Nikon today has announced the release of two new wide angle lenses.
- 24mm f/1.4 AFS G Nikkor
- 16-35 f/4.0 AFS G VR Nikkor
These lenses are both designed for FX (full-frame) bodies, meaning that they will also work on DX (APS-C) bodies. The 16-35mm adds an image-stabilized option to the wideangle zoom lineup, and it lists for significantly less than the 17-35mm AFS ($1259 vs. $1760 in the USA).
The 24mm f/1.4 AFS Nikkor is a long-awaited replacement to the 28mm f/1.4 AF-D lens that sells used for ridiculous prices (over $3000). The 24mm f/1.4 AFS lens will allow photographers to have very creative depth of field options and incredible low-light performance, especially on a body like the D3 or D700. The new 24mm f/1.4 lens has a suggested price of $2199 in the USA.
The good news here: if you need a super-wide zoom that can accept 77mm front filters and don’t need the fastest aperture (ie, if you are a landscape photographer), then the 16-35mm VR is for you. In addition, the new 24mm f/1.4 lens is priced considerably lower than the 28mm model it replaces sells for on the used market, so expect the price of used 28mm f/1.4 lenses to drop precipitously.
I received a Nikon TC-20E III teleconverter a few days ago. I’ve not really been an advocate of 2x teleconverters, but this new design from Nikon contains aspherical elements (Nikon claims it is the first teleconverter with such a design) intended to drastically improve performance.
A 2x teleconverter is only intended for use on fast telephoto lenses. In fact, Nikon’s design prevents mounting any of their teleconverters on non-AFS lenses. Because the teleconverter robs you of light (in the case of the TC-20E III, two full stops), autofocus performance may degrade and viewfinder brightness will diminish. Given that, I only have a couple of lenses in my arsenal that would be a good match for the TC-20E III:
- 70-200mm f/2.8 AFS VRII (becomes a 140-400mm f/5.6 lens)
- 200mm f/2.0 AFS VR (becomes a 400mm f/4.0 lens)
I also have a few lenses that might work ok, depending on my need for fast autofocus:
- 300mm f/4.0 AFS (becomes 600mm f/8.0 lens)
- 200-400mm f/4.0 AFS VR (becomes a 400-800mm f/8.0 lens)
- 600mm f/4.0 AFS VR (becomes a 1200mm f/8.0 lens)
So far, I’ve briefly evaluated sharpness and AF ability with each of these lenses in a non-scientific manner.
Continue reading for my first impressions…
Continue reading Quick thoughts: TC-20E III
How many of us saw this coming? In a very late-year announcement, Nikon have announced two new products: a new 300mm f/2.8G AFS VRII prime and a brand new 2x teleconverter, the TC-20EIII.
The new 300mm lens has the improved VRII system, which is said to offer stabilization equivalent to a shutter speed 4-stops faster. Based on my initial results with the 70-200VRII, I’d say the VRII system lives up to this claim.
More after the jump…
Continue reading Out of the blue: New Nikkor 300mm f/2.8 AFS VRII and TC-20E III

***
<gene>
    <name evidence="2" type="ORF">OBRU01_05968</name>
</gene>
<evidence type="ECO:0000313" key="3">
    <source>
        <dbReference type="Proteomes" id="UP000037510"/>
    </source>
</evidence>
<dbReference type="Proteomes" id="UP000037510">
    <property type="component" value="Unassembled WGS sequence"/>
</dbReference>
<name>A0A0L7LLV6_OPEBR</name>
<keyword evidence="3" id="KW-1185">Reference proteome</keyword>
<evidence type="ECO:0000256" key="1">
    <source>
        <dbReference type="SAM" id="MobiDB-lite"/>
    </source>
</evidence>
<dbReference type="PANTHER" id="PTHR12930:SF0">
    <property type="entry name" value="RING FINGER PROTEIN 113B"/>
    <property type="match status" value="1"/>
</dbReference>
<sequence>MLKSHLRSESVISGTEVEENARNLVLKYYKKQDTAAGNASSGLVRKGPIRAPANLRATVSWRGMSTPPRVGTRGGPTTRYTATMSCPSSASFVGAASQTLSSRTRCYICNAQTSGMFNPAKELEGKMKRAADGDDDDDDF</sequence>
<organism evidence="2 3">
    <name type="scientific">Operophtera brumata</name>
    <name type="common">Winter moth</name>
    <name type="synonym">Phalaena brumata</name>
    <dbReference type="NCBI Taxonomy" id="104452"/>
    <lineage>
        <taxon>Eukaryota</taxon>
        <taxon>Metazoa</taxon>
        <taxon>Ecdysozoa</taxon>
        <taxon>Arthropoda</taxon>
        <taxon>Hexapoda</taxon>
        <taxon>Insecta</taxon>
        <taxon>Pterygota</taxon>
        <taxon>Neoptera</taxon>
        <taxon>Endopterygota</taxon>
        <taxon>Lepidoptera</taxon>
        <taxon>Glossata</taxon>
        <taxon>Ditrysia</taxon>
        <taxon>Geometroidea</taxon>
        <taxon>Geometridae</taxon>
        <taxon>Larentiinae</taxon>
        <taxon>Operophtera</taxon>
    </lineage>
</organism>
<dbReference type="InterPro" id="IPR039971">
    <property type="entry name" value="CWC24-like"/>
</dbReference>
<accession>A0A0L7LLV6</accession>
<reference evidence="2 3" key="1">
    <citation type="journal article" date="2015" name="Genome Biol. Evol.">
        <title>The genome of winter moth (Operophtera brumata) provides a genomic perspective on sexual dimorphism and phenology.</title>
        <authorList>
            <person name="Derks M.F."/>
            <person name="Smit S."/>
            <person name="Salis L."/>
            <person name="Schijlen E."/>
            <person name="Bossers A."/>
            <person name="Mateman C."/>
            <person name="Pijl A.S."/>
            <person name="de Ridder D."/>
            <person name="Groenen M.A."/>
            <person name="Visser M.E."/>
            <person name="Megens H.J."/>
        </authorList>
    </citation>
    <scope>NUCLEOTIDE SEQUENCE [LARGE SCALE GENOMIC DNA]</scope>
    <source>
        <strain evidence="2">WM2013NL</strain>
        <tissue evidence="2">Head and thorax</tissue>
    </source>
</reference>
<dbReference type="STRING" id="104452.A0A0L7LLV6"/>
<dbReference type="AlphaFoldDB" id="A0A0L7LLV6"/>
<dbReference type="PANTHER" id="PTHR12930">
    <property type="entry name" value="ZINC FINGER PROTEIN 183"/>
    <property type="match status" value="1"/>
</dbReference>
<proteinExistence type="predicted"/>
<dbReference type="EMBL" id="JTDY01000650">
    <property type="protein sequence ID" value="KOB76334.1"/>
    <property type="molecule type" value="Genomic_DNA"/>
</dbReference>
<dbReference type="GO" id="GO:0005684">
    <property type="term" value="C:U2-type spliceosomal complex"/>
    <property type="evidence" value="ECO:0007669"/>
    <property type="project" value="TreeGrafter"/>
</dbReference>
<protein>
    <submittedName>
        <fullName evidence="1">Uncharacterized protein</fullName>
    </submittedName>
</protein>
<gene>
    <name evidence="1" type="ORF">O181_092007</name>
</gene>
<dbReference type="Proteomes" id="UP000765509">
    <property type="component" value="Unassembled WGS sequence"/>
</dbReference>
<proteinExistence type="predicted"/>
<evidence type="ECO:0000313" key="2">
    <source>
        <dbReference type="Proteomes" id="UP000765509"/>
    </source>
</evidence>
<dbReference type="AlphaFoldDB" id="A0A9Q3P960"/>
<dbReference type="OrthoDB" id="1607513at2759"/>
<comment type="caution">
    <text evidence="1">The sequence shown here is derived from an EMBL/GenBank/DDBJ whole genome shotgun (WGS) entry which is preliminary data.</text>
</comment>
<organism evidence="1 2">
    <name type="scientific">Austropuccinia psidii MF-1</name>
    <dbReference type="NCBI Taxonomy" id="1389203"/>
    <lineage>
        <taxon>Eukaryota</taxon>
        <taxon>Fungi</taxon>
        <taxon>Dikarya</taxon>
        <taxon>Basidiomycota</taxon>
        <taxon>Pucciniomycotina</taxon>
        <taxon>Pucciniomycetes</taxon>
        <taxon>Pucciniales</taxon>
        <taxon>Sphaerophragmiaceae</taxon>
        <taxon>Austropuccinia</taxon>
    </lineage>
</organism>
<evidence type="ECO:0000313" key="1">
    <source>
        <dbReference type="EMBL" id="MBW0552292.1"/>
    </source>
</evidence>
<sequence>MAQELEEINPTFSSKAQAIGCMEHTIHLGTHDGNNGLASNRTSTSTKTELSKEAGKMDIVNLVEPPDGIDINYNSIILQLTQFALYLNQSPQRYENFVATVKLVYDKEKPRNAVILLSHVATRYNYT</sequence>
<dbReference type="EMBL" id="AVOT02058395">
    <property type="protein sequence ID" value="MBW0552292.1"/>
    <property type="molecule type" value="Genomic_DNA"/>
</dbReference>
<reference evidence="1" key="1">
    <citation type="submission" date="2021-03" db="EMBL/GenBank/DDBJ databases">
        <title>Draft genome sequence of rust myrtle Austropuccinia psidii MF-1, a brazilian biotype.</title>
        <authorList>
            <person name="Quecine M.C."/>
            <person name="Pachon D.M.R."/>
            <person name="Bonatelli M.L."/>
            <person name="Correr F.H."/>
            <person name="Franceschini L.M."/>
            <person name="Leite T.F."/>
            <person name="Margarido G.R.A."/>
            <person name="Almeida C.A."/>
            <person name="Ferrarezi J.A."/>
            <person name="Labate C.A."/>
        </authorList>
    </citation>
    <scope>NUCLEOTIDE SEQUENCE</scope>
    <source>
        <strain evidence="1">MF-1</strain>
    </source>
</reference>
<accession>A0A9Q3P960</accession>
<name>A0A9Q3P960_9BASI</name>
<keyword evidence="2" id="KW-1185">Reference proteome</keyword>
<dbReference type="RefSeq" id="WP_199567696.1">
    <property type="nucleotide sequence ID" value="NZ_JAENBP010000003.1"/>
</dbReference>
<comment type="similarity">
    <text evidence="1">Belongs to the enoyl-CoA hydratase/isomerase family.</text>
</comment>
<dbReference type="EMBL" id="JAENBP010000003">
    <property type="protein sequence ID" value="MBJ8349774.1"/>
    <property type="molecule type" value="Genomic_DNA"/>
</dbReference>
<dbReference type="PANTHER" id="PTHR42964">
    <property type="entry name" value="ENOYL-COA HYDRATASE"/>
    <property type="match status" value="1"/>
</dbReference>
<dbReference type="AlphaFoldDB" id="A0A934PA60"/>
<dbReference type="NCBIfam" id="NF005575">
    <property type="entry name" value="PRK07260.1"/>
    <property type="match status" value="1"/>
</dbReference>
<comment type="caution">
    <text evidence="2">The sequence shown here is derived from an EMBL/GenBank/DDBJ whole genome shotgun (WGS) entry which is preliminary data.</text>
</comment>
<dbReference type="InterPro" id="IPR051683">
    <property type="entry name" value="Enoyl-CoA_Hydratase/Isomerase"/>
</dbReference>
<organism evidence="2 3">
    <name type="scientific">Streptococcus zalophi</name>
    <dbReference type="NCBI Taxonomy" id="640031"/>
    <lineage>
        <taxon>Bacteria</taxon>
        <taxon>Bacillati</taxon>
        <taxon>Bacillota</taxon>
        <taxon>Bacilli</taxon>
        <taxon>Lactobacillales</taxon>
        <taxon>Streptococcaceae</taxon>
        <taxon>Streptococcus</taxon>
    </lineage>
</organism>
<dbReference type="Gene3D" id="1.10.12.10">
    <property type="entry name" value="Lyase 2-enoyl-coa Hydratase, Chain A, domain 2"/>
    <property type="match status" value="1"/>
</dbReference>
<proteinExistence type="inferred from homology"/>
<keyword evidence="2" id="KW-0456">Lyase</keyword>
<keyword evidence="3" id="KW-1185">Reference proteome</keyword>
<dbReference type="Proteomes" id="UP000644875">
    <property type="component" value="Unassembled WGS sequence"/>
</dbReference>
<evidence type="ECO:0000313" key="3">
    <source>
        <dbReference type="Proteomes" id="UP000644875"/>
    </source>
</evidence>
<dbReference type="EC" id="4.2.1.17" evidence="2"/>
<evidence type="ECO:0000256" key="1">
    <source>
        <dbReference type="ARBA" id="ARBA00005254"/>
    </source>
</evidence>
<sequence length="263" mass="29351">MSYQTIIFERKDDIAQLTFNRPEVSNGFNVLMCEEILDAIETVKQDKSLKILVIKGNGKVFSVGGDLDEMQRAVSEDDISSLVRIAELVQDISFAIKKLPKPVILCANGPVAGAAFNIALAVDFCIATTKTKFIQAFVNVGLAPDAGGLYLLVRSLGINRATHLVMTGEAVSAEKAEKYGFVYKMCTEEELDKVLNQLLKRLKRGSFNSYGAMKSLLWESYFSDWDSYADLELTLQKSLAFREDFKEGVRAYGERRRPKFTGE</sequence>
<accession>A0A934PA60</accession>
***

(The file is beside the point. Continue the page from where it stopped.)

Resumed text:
I received my new 70-200mm AFS VR II Zoom Nikkor lens last week from Roberts Imaging after being on the waiting list since day one. Here are my first impressions using the new lens.
The new 70-200VR is slightly shorter and fatter than the VRI, but doesn’t seem too big. In fact, I think it feels just right in the hand. The MF ring is smaller, and this feature, combined with a new A/M AF mode, means that you’ll be unlikely to accidentally engage MF during AF usage by bumping the MF ring. Gone are the AF activation buttons on the end of the lens barrel (I didn’t use those on my old VRI, anyway). The tripod foot is the same as the original, and can be replaced with an Arca-Swiss foot from RRS
— I was able to use my old foot on the new lens.
More after the jump…
Continue reading Nikkor 70-200mm f/2.G AFS VR II first impressions
Well, it’s official. The much-rumored Nikon D3s has now been announced, along with a new DX-format macro (micro) lens.
The big news on the D3s is that the sensor has been tweaked to offer an in-spec ISO range of 200-12,800! The Hi-range mode now goes to Hi-3, or the equivalent of ISO 102,400! Of course, keep in mind that the “Hi” range in all Nikon DSLRs should be considered an “emergency” mode– good for low-res or black and white images when ANY shot is better than no shot at all.
Other cool features of the D3s:
- HD (720p) movie mode
- Integrated sensor cleaning (sonic)
- “Quiet mode” release– I agree that the original D3 is pretty loud compared to other Nikon DSLRs
- Expanded buffer supports 42 NEFs in continuous shooting
- 1.2 (8MP) crop mode
- Better battery life (4200 shots)
Also announced today is a new 85mm VR macro lens dedicated to DX shooters. The 85mm focal length is approximately equivalent to a 127mm angle of view on 35mm cameras, so this new lens is not a 105mm replacement for DX shooters. However, the lens has VR II image stabilization. Because it is a DX lens, it will not cover the full-frame FX format unless you use cropped mode on a D3/D700.
Editorial commentary after the jump.
Continue reading New Nikon D3s, 85mm DX Micro announced